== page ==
Maybe some of it is from moving a lot in the past few years when I remained stationary when I was a kid. Or maybe it's not, maybe it's from all the traveling I did as a kid and all the traveling I do now. (There is a church with twin towers with clock faces in some city somewhere in the states of IL, MO, and KS and I can't really tell you which city it is except that you see it as you're coming in on the interstate and it means you're finally reaching your destination--or, well, it means that to me, anyway, which indicates that it's probably St. Louis or Topeka but not necessarily.) Maybe it's from every single town in Middle America having a mall with a JC Penny's and Sears (and a Dillards, or a Macy's, or a Carson Pirie Scott, etc etc ad nauseum), and at least one Applebees and three McDonald's per a population of 30-40,000 people. Maybe it's because in so many ways where I live doesn't matter a good god damn because most of my social life these days takes place on the computer, on the phone, on the plane, elsewhere.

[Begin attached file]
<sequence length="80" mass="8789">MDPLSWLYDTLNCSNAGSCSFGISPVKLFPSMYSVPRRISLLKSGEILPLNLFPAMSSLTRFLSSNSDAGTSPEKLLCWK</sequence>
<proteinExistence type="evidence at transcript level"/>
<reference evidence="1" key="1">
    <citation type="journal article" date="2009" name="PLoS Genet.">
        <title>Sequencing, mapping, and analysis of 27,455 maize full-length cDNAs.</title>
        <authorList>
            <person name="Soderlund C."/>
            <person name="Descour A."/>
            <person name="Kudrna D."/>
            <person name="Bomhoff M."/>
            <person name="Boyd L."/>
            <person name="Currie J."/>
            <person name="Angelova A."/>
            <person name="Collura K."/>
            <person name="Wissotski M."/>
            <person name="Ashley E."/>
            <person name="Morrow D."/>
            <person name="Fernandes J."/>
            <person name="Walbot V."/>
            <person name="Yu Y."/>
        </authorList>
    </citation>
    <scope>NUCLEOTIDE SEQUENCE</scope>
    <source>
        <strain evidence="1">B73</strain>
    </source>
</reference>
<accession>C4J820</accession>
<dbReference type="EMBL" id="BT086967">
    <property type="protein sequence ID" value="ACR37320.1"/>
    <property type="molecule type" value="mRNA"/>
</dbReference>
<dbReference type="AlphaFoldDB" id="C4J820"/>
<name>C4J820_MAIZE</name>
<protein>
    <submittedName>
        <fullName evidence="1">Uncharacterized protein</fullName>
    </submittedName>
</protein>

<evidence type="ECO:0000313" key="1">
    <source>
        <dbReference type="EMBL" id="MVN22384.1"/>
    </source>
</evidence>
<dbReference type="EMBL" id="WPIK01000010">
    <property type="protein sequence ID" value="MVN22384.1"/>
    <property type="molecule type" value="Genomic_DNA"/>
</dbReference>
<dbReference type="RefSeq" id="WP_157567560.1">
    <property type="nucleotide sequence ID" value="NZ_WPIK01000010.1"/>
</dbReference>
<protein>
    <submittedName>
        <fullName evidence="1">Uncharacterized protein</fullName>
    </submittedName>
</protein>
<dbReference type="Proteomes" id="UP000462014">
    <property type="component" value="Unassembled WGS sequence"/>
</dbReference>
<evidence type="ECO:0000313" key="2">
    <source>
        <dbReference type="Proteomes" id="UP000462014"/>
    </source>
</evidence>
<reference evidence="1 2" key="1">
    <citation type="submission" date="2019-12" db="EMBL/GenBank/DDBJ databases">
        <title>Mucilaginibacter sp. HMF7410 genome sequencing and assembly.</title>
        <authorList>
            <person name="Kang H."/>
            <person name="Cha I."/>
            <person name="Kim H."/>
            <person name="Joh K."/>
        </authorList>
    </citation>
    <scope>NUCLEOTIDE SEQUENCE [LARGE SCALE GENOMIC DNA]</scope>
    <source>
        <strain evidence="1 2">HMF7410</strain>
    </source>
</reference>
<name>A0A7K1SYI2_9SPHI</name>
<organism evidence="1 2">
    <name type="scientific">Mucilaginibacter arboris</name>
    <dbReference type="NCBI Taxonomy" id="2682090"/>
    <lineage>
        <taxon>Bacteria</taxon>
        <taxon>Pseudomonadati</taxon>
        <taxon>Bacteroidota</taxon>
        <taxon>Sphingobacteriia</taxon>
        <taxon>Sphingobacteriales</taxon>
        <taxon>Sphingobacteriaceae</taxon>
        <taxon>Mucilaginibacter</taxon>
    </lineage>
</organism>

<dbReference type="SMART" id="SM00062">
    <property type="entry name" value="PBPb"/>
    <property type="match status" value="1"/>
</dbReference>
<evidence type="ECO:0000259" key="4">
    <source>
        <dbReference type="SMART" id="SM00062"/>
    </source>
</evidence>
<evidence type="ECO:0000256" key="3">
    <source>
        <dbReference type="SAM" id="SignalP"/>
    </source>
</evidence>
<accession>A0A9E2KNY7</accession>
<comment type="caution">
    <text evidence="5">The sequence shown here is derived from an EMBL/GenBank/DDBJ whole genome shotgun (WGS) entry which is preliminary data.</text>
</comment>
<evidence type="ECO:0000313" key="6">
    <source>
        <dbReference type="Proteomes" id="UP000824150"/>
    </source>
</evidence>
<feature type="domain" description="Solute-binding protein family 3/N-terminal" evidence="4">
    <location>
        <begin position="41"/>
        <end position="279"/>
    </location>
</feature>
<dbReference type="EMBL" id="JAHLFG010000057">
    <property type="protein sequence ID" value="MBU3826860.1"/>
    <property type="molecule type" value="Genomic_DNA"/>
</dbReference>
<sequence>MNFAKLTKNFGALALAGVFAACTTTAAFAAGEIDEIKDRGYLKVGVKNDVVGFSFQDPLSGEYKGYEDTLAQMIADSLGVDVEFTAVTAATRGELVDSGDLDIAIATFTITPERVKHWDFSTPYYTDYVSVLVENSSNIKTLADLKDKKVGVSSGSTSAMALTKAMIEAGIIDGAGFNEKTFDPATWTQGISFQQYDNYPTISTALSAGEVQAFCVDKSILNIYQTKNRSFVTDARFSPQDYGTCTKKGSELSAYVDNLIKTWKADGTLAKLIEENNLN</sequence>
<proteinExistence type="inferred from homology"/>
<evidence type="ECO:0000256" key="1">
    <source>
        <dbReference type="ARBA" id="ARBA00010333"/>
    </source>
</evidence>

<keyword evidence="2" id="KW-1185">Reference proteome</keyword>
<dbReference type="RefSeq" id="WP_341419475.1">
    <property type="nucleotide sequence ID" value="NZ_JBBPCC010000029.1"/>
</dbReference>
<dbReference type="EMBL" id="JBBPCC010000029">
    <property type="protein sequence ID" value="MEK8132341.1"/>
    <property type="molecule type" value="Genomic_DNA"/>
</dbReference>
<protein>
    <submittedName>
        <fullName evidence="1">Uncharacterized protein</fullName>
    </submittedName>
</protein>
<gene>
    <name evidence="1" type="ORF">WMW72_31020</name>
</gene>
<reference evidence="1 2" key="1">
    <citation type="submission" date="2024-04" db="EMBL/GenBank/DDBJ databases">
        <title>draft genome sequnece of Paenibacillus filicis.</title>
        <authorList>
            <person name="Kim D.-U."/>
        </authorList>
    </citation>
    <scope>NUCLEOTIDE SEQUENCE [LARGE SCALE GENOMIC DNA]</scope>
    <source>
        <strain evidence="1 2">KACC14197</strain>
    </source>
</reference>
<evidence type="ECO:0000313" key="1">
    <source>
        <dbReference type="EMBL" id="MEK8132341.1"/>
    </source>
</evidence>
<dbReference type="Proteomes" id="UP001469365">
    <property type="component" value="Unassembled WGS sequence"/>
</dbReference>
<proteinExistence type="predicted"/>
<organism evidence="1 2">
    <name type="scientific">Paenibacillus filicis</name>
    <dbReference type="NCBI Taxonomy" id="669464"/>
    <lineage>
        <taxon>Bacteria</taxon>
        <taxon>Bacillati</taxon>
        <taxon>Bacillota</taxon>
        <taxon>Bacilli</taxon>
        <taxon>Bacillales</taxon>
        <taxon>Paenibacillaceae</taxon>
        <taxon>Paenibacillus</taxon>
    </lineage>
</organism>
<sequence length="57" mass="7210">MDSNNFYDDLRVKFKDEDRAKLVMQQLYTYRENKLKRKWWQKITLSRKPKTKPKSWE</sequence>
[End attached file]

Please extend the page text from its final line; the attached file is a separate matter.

The ranch houses, the bungalows, the farmhouses, the fields stretching out to the horizon, the prairie, the plains, the oak trees and the evergreens--I could be in Indiana, Illinois, Iowa, Kansas, even bloody Nebraska or (eastern) Colorado. The town I live in now could easily have been the town I grew up near. I don't know if the world is blurring, I'm blurring, or if it even matters.